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How does the epidemic affect a dirt plow?

…  you take a great interest in whatever relates to this first & most precious of all the arts [agriculture], I have packed in a small box, a model of a mouldboard of a plough …  accompanied by a block, which will shew the form in which the block is to be got for making the [it] …however as this would not explain it’s principles, alone, I accompany it … [with]a minute description of the principles & construction. the printer having (on his removal from the yellow fever) lost several of the plates …  & among them that relating to the Mouldboard, I have supplied this last by some sketches which may enable you to understand the description.
Thomas Jefferson to Robert R. Livingston, April 30, 1800

In the face of coronavirus, I’m excerpting correspondence about the yellow fever that ravaged coastal cities in the nation’s earliest years.

Patrick Lee’s Explanation
Wise leaders freely give to help others understand.
Thomas Jefferson created a new design for the moldboard, the cutting edge of a plow, making it much more efficient implement for turning the soil. In an age when most men were farmers, his invention had an immediate, practical and valuable benefit. He never patented his invention but shared it freely with others, often including instructions and drawings to illustrate its creation from a block of wood.

He did that for his good friend Livingston (1746-1813), a lifelong political ally. Livingston, served with Jefferson on the “Committee of Five” to draft the Declaration of Independence and in 1803, helped negotiate France’s sale of Louisiana to the U.S.

Jefferson wanted to include the printer’s renderings of the plow, but the printer lost the plates when he fled the yellow fever epidemic. Thus, Jefferson supplied his own sketches.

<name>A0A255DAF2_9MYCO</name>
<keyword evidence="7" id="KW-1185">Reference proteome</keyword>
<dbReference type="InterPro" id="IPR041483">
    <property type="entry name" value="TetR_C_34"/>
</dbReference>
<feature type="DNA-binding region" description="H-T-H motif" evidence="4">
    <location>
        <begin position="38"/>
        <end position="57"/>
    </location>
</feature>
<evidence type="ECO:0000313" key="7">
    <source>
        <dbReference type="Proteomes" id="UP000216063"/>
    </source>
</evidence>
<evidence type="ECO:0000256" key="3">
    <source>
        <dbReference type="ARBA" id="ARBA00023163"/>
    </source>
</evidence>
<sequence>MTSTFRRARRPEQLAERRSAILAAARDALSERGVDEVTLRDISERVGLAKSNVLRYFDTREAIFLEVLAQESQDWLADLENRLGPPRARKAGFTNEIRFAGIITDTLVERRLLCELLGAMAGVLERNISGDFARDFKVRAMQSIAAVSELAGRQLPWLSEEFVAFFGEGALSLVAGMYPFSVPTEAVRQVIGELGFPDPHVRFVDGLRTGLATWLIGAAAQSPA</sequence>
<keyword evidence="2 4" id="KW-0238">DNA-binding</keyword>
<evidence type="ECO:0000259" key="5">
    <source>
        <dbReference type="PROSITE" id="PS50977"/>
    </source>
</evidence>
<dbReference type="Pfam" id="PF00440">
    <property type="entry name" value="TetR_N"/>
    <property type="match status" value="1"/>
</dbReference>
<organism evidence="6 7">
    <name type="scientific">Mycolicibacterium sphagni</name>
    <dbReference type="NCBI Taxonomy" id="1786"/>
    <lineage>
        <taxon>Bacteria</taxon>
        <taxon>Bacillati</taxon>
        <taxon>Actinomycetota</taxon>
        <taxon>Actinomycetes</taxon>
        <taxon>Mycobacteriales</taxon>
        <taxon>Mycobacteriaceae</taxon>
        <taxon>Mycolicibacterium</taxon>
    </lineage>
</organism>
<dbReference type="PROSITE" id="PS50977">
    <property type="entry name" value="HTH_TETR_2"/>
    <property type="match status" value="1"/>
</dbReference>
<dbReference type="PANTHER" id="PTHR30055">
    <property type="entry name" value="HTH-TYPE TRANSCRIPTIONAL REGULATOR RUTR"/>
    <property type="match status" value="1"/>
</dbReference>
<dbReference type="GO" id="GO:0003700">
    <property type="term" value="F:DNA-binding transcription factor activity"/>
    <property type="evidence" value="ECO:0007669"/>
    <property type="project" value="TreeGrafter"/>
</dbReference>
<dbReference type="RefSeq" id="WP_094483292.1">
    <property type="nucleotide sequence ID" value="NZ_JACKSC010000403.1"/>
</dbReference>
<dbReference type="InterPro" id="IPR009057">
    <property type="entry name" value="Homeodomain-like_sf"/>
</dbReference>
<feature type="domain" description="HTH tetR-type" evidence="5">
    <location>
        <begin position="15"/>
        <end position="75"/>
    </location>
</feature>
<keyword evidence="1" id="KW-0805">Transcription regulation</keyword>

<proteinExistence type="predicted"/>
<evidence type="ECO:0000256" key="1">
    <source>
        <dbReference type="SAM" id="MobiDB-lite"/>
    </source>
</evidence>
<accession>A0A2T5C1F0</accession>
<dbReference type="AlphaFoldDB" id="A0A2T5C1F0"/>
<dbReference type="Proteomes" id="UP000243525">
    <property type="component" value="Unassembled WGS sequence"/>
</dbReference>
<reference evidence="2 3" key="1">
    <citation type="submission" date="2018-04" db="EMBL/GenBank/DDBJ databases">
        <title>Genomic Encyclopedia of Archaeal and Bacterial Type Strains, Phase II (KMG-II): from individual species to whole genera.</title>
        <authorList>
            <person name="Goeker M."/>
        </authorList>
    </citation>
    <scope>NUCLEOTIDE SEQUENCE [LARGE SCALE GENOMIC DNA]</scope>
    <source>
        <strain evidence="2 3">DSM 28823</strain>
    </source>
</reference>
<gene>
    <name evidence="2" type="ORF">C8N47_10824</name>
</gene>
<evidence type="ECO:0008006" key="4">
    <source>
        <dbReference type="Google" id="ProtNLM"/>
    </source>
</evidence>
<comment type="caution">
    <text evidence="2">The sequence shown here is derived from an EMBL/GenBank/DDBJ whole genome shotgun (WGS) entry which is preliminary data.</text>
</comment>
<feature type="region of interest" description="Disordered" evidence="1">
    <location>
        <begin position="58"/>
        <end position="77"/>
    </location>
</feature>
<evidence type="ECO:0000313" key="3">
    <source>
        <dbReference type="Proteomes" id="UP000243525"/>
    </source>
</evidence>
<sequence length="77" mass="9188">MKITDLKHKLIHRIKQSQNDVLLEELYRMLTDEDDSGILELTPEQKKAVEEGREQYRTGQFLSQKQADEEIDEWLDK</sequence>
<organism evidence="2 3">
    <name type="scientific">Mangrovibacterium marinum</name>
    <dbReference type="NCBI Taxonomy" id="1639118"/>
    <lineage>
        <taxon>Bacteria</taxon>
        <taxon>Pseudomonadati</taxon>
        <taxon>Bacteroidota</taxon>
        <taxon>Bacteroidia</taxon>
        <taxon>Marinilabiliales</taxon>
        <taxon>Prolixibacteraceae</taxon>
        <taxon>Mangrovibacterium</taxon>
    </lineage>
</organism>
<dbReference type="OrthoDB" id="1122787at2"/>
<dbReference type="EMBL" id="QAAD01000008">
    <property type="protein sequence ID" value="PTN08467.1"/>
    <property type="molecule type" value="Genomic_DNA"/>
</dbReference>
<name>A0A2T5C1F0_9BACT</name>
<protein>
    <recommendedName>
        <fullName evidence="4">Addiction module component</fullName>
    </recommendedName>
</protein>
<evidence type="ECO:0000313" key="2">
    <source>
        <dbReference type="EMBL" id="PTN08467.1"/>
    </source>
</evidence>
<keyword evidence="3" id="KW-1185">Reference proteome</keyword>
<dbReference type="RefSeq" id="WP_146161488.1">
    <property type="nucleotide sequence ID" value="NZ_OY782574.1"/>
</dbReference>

The fever will not hinder Mr. Jefferson from sharing his wisdom with you.
Invite him to speak. Call 573-657-2739
NOTE: The link to Thomas Jefferson’s letter is subject to change by Founders’ Archive. It was accurate when this post was written. If the link is now wrong, search FoundersArchives.gov or call me. I’ll help you find it.
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2 Responses to How does the epidemic affect a dirt plow?

  1. Interesting. Was the moldboard itself constructed of wood? Or was it a design for a cast iron moldboard. This was 1800. Around 1832, a blacksmith named John Deere improved on the basic material; he used sheet steel (used to make saw blades) instead of cast iron for the cutting surface. For typical Midwest soils, the soil stuck to cast iron whereas it usually slid off a steel moldboard. The basic design of a moldboard plow has not changed in all the years since. Today, other types of tillage have replaced most moldboard plows. The best method is “no-till” where there is no disturbance of the soil except for cutting a narrow slot for planting. Weeds are usually controlled with herbicides.

    • Patrick Lee says:

      Jefferson’s design was to be cut from a block of wood, a creation within the means of any farmer. I suppose, but do not know, that the same angles could be crafted out of metal by a blacksmith.

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